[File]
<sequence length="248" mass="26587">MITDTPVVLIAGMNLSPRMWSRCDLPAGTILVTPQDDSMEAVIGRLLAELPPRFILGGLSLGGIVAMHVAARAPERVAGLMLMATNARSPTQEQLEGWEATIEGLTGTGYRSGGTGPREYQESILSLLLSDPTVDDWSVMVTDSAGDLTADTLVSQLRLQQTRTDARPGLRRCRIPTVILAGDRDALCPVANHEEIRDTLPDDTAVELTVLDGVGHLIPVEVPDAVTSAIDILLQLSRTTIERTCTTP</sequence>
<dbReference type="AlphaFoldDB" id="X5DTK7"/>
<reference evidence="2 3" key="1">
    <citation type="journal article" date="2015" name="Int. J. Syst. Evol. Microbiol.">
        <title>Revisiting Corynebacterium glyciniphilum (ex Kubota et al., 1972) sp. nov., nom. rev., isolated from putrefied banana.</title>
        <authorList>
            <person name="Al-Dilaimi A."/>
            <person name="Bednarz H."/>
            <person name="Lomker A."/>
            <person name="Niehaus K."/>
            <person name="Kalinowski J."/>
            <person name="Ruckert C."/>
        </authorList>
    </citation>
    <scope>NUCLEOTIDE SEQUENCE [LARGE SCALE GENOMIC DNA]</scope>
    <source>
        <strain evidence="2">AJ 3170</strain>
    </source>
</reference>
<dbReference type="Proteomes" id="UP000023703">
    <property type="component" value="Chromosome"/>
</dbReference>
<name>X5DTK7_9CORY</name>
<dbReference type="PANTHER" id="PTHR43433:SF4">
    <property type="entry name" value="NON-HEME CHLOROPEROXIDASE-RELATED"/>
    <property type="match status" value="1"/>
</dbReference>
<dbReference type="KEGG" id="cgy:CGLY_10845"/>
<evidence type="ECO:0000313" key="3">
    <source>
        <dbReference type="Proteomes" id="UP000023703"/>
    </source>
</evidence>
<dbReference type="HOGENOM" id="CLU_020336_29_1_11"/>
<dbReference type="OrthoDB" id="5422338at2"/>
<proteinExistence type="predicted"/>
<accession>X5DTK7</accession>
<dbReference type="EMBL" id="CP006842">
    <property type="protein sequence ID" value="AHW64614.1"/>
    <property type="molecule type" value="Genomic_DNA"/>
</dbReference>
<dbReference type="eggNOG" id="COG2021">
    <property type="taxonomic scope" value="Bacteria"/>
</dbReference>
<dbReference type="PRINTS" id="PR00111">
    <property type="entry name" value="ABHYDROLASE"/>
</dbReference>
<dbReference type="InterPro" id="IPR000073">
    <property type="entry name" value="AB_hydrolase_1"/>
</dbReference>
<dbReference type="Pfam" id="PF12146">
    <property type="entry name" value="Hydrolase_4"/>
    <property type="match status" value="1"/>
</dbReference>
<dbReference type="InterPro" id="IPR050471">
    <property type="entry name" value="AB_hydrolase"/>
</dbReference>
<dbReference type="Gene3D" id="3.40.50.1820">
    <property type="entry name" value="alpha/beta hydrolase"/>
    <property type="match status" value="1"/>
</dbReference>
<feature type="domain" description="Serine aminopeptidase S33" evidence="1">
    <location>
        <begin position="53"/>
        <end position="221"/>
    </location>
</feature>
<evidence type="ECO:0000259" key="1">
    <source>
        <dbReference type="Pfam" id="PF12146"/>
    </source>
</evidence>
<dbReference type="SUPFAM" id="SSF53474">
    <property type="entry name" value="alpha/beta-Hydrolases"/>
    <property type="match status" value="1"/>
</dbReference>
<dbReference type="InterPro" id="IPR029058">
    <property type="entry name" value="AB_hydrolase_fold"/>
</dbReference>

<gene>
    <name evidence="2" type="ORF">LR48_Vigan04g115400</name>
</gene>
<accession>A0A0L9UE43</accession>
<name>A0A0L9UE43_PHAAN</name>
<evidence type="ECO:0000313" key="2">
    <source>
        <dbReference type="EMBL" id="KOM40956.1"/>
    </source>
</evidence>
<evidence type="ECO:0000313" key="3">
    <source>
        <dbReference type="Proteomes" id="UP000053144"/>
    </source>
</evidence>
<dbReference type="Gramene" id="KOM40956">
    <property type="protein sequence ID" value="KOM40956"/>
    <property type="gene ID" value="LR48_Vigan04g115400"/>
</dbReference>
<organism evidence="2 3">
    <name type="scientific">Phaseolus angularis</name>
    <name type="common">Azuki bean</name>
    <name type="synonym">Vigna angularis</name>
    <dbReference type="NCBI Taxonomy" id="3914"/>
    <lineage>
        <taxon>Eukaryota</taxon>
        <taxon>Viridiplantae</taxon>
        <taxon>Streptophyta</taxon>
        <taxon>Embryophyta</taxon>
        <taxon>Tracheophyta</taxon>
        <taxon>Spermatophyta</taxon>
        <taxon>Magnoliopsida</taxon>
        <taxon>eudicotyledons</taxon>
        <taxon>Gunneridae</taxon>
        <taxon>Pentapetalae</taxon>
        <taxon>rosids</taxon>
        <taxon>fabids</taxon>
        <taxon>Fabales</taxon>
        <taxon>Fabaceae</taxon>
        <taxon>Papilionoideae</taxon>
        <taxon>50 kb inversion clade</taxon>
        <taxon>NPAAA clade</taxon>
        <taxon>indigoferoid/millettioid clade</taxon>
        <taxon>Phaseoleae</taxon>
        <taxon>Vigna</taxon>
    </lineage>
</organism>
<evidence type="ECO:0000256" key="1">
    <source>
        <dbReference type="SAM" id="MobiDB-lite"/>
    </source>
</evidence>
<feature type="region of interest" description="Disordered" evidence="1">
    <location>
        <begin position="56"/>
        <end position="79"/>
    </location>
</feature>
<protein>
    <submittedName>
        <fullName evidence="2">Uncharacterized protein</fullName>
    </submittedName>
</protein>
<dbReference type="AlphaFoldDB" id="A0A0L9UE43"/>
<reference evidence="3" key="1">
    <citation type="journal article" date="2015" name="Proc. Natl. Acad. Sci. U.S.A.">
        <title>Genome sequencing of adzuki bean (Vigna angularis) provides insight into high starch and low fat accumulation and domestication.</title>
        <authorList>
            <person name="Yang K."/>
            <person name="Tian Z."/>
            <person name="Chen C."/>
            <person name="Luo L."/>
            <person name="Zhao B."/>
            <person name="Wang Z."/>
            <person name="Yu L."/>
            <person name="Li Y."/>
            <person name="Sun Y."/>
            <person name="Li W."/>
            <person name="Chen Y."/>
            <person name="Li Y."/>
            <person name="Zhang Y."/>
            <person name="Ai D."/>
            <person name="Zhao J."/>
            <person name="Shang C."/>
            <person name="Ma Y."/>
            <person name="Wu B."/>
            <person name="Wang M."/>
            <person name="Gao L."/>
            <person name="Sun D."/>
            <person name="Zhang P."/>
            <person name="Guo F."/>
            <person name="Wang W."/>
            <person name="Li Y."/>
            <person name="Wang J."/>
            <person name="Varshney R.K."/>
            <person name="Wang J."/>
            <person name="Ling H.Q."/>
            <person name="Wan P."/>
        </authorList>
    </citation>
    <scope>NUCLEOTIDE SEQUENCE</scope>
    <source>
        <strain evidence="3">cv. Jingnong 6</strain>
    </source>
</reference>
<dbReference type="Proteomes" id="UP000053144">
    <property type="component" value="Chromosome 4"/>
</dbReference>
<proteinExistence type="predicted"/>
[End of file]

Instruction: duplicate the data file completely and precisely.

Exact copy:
<sequence length="248" mass="26587">MITDTPVVLIAGMNLSPRMWSRCDLPAGTILVTPQDDSMEAVIGRLLAELPPRFILGGLSLGGIVAMHVAARAPERVAGLMLMATNARSPTQEQLEGWEATIEGLTGTGYRSGGTGPREYQESILSLLLSDPTVDDWSVMVTDSAGDLTADTLVSQLRLQQTRTDARPGLRRCRIPTVILAGDRDALCPVANHEEIRDTLPDDTAVELTVLDGVGHLIPVEVPDAVTSAIDILLQLSRTTIERTCTTP</sequence>
<dbReference type="AlphaFoldDB" id="X5DTK7"/>
<reference evidence="2 3" key="1">
    <citation type="journal article" date="2015" name="Int. J. Syst. Evol. Microbiol.">
        <title>Revisiting Corynebacterium glyciniphilum (ex Kubota et al., 1972) sp. nov., nom. rev., isolated from putrefied banana.</title>
        <authorList>
            <person name="Al-Dilaimi A."/>
            <person name="Bednarz H."/>
            <person name="Lomker A."/>
            <person name="Niehaus K."/>
            <person name="Kalinowski J."/>
            <person name="Ruckert C."/>
        </authorList>
    </citation>
    <scope>NUCLEOTIDE SEQUENCE [LARGE SCALE GENOMIC DNA]</scope>
    <source>
        <strain evidence="2">AJ 3170</strain>
    </source>
</reference>
<dbReference type="Proteomes" id="UP000023703">
    <property type="component" value="Chromosome"/>
</dbReference>
<name>X5DTK7_9CORY</name>
<dbReference type="PANTHER" id="PTHR43433:SF4">
    <property type="entry name" value="NON-HEME CHLOROPEROXIDASE-RELATED"/>
    <property type="match status" value="1"/>
</dbReference>
<dbReference type="KEGG" id="cgy:CGLY_10845"/>
<evidence type="ECO:0000313" key="3">
    <source>
        <dbReference type="Proteomes" id="UP000023703"/>
    </source>
</evidence>
<dbReference type="HOGENOM" id="CLU_020336_29_1_11"/>
<dbReference type="OrthoDB" id="5422338at2"/>
<proteinExistence type="predicted"/>
<accession>X5DTK7</accession>
<dbReference type="EMBL" id="CP006842">
    <property type="protein sequence ID" value="AHW64614.1"/>
    <property type="molecule type" value="Genomic_DNA"/>
</dbReference>
<dbReference type="eggNOG" id="COG2021">
    <property type="taxonomic scope" value="Bacteria"/>
</dbReference>
<dbReference type="PRINTS" id="PR00111">
    <property type="entry name" value="ABHYDROLASE"/>
</dbReference>
<dbReference type="InterPro" id="IPR000073">
    <property type="entry name" value="AB_hydrolase_1"/>
</dbReference>
<dbReference type="Pfam" id="PF12146">
    <property type="entry name" value="Hydrolase_4"/>
    <property type="match status" value="1"/>
</dbReference>
<dbReference type="InterPro" id="IPR050471">
    <property type="entry name" value="AB_hydrolase"/>
</dbReference>
<dbReference type="Gene3D" id="3.40.50.1820">
    <property type="entry name" value="alpha/beta hydrolase"/>
    <property type="match status" value="1"/>
</dbReference>
<feature type="domain" description="Serine aminopeptidase S33" evidence="1">
    <location>
        <begin position="53"/>
        <end position="221"/>
    </location>
</feature>
<evidence type="ECO:0000259" key="1">
    <source>
        <dbReference type="Pfam" id="PF12146"/>
    </source>
</evidence>
<dbReference type="SUPFAM" id="SSF53474">
    <property type="entry name" value="alpha/beta-Hydrolases"/>
    <property type="match status" value="1"/>
</dbReference>
<dbReference type="InterPro" id="IPR029058">
    <property type="entry name" value="AB_hydrolase_fold"/>
</dbReference>

<gene>
    <name evidence="2" type="ORF">LR48_Vigan04g115400</name>
</gene>
<accession>A0A0L9UE43</accession>
<name>A0A0L9UE43_PHAAN</name>
<evidence type="ECO:0000313" key="2">
    <source>
        <dbReference type="EMBL" id="KOM40956.1"/>
    </source>
</evidence>
<evidence type="ECO:0000313" key="3">
    <source>
        <dbReference type="Proteomes" id="UP000053144"/>
    </source>
</evidence>
<dbReference type="Gramene" id="KOM40956">
    <property type="protein sequence ID" value="KOM40956"/>
    <property type="gene ID" value="LR48_Vigan04g115400"/>
</dbReference>
<organism evidence="2 3">
    <name type="scientific">Phaseolus angularis</name>
    <name type="common">Azuki bean</name>
    <name type="synonym">Vigna angularis</name>
    <dbReference type="NCBI Taxonomy" id="3914"/>
    <lineage>
        <taxon>Eukaryota</taxon>
        <taxon>Viridiplantae</taxon>
        <taxon>Streptophyta</taxon>
        <taxon>Embryophyta</taxon>
        <taxon>Tracheophyta</taxon>
        <taxon>Spermatophyta</taxon>
        <taxon>Magnoliopsida</taxon>
        <taxon>eudicotyledons</taxon>
        <taxon>Gunneridae</taxon>
        <taxon>Pentapetalae</taxon>
        <taxon>rosids</taxon>
        <taxon>fabids</taxon>
        <taxon>Fabales</taxon>
        <taxon>Fabaceae</taxon>
        <taxon>Papilionoideae</taxon>
        <taxon>50 kb inversion clade</taxon>
        <taxon>NPAAA clade</taxon>
        <taxon>indigoferoid/millettioid clade</taxon>
        <taxon>Phaseoleae</taxon>
        <taxon>Vigna</taxon>
    </lineage>
</organism>
<evidence type="ECO:0000256" key="1">
    <source>
        <dbReference type="SAM" id="MobiDB-lite"/>
    </source>
</evidence>
<feature type="region of interest" description="Disordered" evidence="1">
    <location>
        <begin position="56"/>
        <end position="79"/>
    </location>
</feature>
<protein>
    <submittedName>
        <fullName evidence="2">Uncharacterized protein</fullName>
    </submittedName>
</protein>
<dbReference type="AlphaFoldDB" id="A0A0L9UE43"/>
<reference evidence="3" key="1">
    <citation type="journal article" date="2015" name="Proc. Natl. Acad. Sci. U.S.A.">
        <title>Genome sequencing of adzuki bean (Vigna angularis) provides insight into high starch and low fat accumulation and domestication.</title>
        <authorList>
            <person name="Yang K."/>
            <person name="Tian Z."/>
            <person name="Chen C."/>
            <person name="Luo L."/>
            <person name="Zhao B."/>
            <person name="Wang Z."/>
            <person name="Yu L."/>
            <person name="Li Y."/>
            <person name="Sun Y."/>
            <person name="Li W."/>
            <person name="Chen Y."/>
            <person name="Li Y."/>
            <person name="Zhang Y."/>
            <person name="Ai D."/>
            <person name="Zhao J."/>
            <person name="Shang C."/>
            <person name="Ma Y."/>
            <person name="Wu B."/>
            <person name="Wang M."/>
            <person name="Gao L."/>
            <person name="Sun D."/>
            <person name="Zhang P."/>
            <person name="Guo F."/>
            <person name="Wang W."/>
            <person name="Li Y."/>
            <person name="Wang J."/>
            <person name="Varshney R.K."/>
            <person name="Wang J."/>
            <person name="Ling H.Q."/>
            <person name="Wan P."/>
        </authorList>
    </citation>
    <scope>NUCLEOTIDE SEQUENCE</scope>
    <source>
        <strain evidence="3">cv. Jingnong 6</strain>
    </source>
</reference>
<dbReference type="Proteomes" id="UP000053144">
    <property type="component" value="Chromosome 4"/>
</dbReference>
<proteinExistence type="predicted"/>